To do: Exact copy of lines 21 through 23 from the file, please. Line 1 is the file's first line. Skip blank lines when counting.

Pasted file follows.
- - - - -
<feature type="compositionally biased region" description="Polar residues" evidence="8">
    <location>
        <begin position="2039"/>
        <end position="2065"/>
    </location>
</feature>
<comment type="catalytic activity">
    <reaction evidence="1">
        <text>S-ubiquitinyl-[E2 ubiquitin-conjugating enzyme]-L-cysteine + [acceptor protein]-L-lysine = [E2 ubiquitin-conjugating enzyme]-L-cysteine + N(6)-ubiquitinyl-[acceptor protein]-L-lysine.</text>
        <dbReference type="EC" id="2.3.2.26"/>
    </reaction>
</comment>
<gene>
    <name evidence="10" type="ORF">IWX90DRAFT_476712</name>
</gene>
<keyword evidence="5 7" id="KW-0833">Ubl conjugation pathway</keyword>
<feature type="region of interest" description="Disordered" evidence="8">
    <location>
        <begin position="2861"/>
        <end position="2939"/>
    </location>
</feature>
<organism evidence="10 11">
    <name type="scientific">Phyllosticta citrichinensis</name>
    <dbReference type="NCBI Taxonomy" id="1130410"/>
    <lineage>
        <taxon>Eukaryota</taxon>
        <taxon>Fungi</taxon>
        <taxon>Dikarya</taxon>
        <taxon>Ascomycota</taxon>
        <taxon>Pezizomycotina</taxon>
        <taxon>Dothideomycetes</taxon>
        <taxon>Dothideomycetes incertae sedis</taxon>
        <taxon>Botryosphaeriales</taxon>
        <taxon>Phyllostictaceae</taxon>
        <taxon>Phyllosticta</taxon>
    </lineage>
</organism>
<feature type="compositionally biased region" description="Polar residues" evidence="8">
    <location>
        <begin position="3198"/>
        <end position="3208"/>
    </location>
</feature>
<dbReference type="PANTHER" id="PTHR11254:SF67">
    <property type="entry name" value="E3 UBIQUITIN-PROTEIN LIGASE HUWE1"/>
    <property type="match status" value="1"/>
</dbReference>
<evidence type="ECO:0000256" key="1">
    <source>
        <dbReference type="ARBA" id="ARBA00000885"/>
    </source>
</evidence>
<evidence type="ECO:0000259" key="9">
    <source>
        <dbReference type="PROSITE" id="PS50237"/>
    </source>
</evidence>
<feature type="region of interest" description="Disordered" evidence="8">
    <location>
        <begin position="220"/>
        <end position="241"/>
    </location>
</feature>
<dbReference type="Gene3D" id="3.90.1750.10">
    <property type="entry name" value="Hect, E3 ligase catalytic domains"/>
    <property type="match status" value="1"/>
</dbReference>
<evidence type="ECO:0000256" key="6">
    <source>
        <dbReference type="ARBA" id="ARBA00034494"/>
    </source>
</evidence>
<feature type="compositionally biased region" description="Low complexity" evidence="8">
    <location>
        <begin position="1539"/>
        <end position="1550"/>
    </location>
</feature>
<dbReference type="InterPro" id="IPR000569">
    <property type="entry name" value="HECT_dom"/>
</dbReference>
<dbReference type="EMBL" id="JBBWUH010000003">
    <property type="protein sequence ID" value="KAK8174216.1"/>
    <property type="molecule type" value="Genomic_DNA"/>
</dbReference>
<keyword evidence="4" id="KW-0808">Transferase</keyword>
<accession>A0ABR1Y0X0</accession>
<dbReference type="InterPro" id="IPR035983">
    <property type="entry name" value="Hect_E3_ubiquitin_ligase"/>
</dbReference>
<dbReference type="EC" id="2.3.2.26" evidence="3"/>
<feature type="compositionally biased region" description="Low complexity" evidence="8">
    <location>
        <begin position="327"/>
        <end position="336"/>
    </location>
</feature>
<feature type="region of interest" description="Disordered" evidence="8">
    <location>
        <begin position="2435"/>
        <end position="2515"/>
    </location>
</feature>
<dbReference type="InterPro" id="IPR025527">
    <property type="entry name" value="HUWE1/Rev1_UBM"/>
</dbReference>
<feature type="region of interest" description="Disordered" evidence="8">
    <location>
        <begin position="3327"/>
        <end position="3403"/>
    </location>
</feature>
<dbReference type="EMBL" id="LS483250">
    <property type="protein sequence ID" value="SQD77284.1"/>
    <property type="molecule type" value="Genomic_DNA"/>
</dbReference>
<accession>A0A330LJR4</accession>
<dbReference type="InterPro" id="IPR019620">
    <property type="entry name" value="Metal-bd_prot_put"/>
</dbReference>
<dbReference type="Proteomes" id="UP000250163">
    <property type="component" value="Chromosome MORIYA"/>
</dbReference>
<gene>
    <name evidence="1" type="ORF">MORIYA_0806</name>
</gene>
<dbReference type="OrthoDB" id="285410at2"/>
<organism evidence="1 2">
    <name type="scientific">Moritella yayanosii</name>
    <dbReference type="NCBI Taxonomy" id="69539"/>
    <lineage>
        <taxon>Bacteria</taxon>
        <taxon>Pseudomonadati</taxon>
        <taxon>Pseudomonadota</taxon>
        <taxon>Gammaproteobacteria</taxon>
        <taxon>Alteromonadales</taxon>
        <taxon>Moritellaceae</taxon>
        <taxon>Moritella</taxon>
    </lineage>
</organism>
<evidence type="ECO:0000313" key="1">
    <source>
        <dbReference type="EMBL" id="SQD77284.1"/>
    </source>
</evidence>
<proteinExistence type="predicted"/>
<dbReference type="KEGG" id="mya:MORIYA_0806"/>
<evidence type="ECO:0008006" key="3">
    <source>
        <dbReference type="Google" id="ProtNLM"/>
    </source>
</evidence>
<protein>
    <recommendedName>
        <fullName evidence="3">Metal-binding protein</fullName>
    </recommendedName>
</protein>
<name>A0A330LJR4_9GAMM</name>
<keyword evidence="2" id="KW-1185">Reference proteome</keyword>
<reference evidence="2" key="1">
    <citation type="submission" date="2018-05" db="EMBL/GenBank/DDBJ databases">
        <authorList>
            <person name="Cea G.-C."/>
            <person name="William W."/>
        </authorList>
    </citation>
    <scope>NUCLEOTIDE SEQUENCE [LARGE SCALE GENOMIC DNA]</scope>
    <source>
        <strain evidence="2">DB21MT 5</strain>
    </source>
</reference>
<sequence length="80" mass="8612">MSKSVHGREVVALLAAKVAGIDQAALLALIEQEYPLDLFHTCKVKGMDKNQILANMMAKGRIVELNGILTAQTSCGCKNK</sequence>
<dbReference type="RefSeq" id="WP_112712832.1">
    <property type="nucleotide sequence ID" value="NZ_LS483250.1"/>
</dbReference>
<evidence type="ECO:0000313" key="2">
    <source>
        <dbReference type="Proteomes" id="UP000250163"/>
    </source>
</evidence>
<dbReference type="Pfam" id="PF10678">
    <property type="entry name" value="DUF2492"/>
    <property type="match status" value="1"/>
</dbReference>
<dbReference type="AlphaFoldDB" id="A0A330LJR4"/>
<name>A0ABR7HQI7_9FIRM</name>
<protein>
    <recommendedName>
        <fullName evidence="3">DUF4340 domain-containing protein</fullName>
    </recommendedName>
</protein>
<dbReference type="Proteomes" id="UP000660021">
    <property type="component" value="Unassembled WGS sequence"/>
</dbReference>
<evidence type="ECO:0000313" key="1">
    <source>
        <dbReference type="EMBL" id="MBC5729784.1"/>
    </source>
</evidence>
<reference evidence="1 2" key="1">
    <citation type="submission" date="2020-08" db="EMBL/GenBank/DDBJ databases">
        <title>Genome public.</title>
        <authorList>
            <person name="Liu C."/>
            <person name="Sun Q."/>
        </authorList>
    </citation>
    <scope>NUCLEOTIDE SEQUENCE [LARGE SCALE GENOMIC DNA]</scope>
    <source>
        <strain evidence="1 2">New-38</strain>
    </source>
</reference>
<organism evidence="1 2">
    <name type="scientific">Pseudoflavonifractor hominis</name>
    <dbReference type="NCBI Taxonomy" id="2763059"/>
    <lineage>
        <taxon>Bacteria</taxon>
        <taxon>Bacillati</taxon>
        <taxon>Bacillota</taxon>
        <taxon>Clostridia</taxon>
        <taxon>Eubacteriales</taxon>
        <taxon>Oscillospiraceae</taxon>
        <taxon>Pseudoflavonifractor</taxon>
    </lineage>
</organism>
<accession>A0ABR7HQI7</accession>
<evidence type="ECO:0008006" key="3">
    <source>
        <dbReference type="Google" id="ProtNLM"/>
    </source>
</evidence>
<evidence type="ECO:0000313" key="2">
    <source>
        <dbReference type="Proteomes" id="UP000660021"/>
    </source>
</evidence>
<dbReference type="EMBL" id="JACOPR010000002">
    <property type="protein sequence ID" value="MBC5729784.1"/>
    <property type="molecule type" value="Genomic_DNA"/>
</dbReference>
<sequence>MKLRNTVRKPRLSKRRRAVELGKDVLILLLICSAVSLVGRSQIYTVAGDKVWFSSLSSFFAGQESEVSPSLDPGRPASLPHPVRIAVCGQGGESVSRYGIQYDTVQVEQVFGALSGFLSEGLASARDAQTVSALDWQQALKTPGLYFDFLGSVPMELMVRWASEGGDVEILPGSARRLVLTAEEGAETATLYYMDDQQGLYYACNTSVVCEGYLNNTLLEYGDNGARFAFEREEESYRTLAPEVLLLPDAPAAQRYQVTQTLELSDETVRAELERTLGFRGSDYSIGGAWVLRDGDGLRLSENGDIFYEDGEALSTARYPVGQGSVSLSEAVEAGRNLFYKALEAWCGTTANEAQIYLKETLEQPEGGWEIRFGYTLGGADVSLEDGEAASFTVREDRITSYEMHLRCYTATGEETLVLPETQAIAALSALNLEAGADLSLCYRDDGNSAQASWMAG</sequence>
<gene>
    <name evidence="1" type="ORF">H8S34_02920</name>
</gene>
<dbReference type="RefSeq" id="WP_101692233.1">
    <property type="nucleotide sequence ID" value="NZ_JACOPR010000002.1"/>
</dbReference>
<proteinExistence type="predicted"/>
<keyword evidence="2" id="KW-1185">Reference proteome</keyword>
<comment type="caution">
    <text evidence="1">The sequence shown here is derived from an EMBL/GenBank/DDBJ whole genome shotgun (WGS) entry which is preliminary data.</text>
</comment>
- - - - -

    </location>
</feature>
<organism evidence="10 11">